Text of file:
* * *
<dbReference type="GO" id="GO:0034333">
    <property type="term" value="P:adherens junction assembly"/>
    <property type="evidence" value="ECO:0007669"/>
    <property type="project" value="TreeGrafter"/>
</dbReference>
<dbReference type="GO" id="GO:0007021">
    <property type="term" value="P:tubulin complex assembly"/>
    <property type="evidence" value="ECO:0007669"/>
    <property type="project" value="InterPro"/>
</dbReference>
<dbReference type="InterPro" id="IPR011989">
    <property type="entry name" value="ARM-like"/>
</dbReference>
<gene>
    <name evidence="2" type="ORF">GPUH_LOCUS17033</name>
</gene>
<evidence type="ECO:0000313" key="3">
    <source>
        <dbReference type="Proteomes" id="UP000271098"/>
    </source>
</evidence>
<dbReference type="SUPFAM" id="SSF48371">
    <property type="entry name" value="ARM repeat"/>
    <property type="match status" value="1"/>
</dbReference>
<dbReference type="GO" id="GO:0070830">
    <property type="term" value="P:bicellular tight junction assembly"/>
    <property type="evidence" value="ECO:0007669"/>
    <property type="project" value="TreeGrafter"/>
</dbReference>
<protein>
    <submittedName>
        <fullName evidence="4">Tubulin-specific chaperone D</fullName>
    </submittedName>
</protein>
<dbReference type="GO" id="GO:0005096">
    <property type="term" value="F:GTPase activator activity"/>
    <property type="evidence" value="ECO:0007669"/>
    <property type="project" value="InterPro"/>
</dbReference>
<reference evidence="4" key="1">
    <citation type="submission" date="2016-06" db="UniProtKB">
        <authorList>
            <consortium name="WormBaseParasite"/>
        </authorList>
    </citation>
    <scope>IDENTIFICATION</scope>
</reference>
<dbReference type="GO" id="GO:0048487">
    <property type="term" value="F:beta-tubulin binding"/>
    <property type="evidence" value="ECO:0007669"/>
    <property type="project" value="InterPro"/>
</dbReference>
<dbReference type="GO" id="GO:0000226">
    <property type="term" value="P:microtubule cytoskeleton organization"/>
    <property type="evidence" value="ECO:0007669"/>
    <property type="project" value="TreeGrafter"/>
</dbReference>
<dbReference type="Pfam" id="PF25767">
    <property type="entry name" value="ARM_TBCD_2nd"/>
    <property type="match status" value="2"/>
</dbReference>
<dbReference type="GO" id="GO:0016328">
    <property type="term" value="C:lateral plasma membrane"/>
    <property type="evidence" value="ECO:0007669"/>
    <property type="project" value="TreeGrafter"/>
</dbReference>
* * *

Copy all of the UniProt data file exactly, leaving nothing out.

<dbReference type="GO" id="GO:0034333">
    <property type="term" value="P:adherens junction assembly"/>
    <property type="evidence" value="ECO:0007669"/>
    <property type="project" value="TreeGrafter"/>
</dbReference>
<dbReference type="GO" id="GO:0007021">
    <property type="term" value="P:tubulin complex assembly"/>
    <property type="evidence" value="ECO:0007669"/>
    <property type="project" value="InterPro"/>
</dbReference>
<dbReference type="InterPro" id="IPR011989">
    <property type="entry name" value="ARM-like"/>
</dbReference>
<gene>
    <name evidence="2" type="ORF">GPUH_LOCUS17033</name>
</gene>
<evidence type="ECO:0000313" key="3">
    <source>
        <dbReference type="Proteomes" id="UP000271098"/>
    </source>
</evidence>
<dbReference type="SUPFAM" id="SSF48371">
    <property type="entry name" value="ARM repeat"/>
    <property type="match status" value="1"/>
</dbReference>
<dbReference type="GO" id="GO:0070830">
    <property type="term" value="P:bicellular tight junction assembly"/>
    <property type="evidence" value="ECO:0007669"/>
    <property type="project" value="TreeGrafter"/>
</dbReference>
<protein>
    <submittedName>
        <fullName evidence="4">Tubulin-specific chaperone D</fullName>
    </submittedName>
</protein>
<dbReference type="GO" id="GO:0005096">
    <property type="term" value="F:GTPase activator activity"/>
    <property type="evidence" value="ECO:0007669"/>
    <property type="project" value="InterPro"/>
</dbReference>
<reference evidence="4" key="1">
    <citation type="submission" date="2016-06" db="UniProtKB">
        <authorList>
            <consortium name="WormBaseParasite"/>
        </authorList>
    </citation>
    <scope>IDENTIFICATION</scope>
</reference>
<dbReference type="GO" id="GO:0048487">
    <property type="term" value="F:beta-tubulin binding"/>
    <property type="evidence" value="ECO:0007669"/>
    <property type="project" value="InterPro"/>
</dbReference>
<dbReference type="GO" id="GO:0000226">
    <property type="term" value="P:microtubule cytoskeleton organization"/>
    <property type="evidence" value="ECO:0007669"/>
    <property type="project" value="TreeGrafter"/>
</dbReference>
<dbReference type="Pfam" id="PF25767">
    <property type="entry name" value="ARM_TBCD_2nd"/>
    <property type="match status" value="2"/>
</dbReference>
<dbReference type="GO" id="GO:0016328">
    <property type="term" value="C:lateral plasma membrane"/>
    <property type="evidence" value="ECO:0007669"/>
    <property type="project" value="TreeGrafter"/>
</dbReference>